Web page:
End-to-end Image-guided Airway Navigation using Neural Networks with Memory

Master's thesis by Ingerid Kolderup


Due to the complex airway anatomy, clinicians struggle with locating the position of the bronchoscope during bronchoscopy. Even though several navigation techniques have been employed, they come with a significant expense and the requirement of expensive instruments. Low-cost and reusable navigation systems would therefore be highly valuable for the clinicians.

This thesis aims to address this obstacle by proposing an end-to-end image-guided airway navigation system that does not require any external equipment. For this purpose, a baseline model is designed to classify airway segments in synthetic video sequences from a three-dimensional model representing a lung phantom. The model contains a convolutional neural network for feature extraction and a classifier outputting predicted airway segments for the individual images in the sequence. Furthermore, the model was extended into NavigationNet, Multitask NavigationNet and Multicell and Multitask NavigationNet. They include a long short-term memory (LSTM) component for learning temporal dependencies of the extracted features from the convolutional neural network. The last two models feature an extra classification task of direction, and the latter model contains an additional LSTM component. A software prototype to enable real-time image-guiding using the trained models was also developed.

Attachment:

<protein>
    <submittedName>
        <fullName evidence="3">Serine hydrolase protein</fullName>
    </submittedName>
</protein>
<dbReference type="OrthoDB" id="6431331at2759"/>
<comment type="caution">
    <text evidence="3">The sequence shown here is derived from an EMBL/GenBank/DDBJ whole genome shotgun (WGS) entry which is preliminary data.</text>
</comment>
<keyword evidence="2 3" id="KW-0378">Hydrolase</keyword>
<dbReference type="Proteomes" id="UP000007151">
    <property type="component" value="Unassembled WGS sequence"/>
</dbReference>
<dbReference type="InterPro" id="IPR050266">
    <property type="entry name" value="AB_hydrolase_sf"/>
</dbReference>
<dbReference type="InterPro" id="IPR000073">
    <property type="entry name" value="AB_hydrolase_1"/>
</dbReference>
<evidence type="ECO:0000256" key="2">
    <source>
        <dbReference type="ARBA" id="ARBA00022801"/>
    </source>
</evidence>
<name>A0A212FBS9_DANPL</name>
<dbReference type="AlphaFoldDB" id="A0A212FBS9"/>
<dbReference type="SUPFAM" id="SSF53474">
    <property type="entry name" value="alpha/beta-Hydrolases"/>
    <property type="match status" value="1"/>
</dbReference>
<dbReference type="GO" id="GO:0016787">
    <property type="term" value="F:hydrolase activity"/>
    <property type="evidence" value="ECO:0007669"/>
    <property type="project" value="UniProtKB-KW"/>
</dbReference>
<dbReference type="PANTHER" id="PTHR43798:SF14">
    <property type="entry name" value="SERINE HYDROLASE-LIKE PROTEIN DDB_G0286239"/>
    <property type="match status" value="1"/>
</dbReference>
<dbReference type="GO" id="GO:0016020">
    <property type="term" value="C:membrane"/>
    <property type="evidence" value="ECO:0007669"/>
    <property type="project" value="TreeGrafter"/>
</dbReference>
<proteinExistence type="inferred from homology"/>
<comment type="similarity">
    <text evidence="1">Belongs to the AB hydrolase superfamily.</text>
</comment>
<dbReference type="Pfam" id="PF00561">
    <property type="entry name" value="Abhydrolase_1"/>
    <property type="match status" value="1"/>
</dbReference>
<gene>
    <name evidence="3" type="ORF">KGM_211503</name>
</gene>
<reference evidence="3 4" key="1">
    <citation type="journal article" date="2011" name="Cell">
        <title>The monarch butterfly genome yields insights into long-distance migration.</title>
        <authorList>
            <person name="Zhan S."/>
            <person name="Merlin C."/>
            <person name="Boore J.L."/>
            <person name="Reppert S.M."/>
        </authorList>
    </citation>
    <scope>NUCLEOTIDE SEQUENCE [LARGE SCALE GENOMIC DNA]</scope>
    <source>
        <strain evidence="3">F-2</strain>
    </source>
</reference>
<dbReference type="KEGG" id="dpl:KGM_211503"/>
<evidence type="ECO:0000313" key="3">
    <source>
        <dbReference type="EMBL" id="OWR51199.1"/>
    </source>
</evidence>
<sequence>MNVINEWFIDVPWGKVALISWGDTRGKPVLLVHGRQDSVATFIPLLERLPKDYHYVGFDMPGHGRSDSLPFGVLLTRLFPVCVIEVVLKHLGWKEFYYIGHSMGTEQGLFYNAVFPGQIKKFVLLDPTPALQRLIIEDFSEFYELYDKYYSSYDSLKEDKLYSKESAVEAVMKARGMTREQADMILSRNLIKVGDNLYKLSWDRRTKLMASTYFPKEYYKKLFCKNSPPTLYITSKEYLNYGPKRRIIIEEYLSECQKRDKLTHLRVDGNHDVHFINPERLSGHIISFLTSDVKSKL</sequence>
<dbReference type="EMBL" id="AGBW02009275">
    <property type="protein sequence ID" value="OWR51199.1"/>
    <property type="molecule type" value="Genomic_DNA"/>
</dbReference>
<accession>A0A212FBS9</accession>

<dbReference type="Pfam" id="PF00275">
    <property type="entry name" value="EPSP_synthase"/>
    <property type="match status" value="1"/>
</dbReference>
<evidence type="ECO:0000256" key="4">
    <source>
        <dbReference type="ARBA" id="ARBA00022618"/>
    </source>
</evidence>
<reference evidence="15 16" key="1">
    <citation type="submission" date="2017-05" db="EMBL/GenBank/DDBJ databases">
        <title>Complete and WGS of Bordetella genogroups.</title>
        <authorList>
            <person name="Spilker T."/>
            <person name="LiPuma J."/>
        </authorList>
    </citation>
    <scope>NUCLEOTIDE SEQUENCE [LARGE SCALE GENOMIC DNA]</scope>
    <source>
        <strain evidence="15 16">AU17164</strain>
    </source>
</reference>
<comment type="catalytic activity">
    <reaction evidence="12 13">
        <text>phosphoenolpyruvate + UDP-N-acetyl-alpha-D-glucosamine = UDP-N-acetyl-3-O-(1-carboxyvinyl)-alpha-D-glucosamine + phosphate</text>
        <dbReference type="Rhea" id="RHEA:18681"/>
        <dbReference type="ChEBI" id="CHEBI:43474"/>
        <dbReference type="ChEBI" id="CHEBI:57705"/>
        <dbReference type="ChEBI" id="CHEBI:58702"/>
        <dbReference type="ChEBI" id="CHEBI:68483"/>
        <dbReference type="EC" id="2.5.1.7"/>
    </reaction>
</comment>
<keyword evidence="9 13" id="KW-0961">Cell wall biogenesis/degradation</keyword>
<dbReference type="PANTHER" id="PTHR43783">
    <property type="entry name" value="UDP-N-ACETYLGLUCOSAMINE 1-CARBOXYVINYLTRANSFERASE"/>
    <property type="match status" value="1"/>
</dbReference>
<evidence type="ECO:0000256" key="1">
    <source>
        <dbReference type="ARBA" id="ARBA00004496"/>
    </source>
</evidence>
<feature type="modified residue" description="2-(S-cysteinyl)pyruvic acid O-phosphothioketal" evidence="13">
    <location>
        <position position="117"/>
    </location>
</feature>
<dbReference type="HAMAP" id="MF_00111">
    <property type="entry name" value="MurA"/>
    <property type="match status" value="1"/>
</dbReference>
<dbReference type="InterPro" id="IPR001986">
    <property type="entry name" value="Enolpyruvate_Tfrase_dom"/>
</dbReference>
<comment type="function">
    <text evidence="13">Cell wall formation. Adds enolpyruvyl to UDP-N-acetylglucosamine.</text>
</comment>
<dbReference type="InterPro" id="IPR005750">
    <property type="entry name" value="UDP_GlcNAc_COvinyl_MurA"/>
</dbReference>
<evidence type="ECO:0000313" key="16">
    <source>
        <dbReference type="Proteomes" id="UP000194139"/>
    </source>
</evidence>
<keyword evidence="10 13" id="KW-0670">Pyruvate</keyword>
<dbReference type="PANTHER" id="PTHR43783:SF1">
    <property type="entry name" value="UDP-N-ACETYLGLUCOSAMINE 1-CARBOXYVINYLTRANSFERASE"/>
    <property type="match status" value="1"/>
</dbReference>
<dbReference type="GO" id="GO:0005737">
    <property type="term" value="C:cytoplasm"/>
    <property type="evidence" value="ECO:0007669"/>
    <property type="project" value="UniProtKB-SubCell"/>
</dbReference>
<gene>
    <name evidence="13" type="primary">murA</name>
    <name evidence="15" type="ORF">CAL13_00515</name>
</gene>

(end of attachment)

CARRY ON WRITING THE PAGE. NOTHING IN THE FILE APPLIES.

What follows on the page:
The results show that NavigationNet achieved an F1 score of 0.583 in stateful evaluation when trained and validated with complete video sequences, which clearly outperformed the baseline model. Introducing the LSTM component thus had a positive impact on the classification performance, especially for the minority classes. However, in stateless evaluation, the baseline model was marginally superior than all models, with the exception of evaluation on complete video sequences. Adding direction or the extra LSTM component did not improve the performance of NavigationNet. When evaluated visually using the prototype, the model showed a slightly weaker performance than expected. Nevertheless, the proposed end-to-end navigation system shows promise in addressing the localization challenges in bronchoscopy.

Keywords: Video Navigation, Deep Learning, Long-Short Time Memory, Convolutional Neural Networks, Bronchial classification, Supervised Learning

Supervised by Frank Lindseth, Gabriel Kiss, André Pedersen, Ingrid Tveten, Erlend Fagertun Hofstad, and Thomas Langø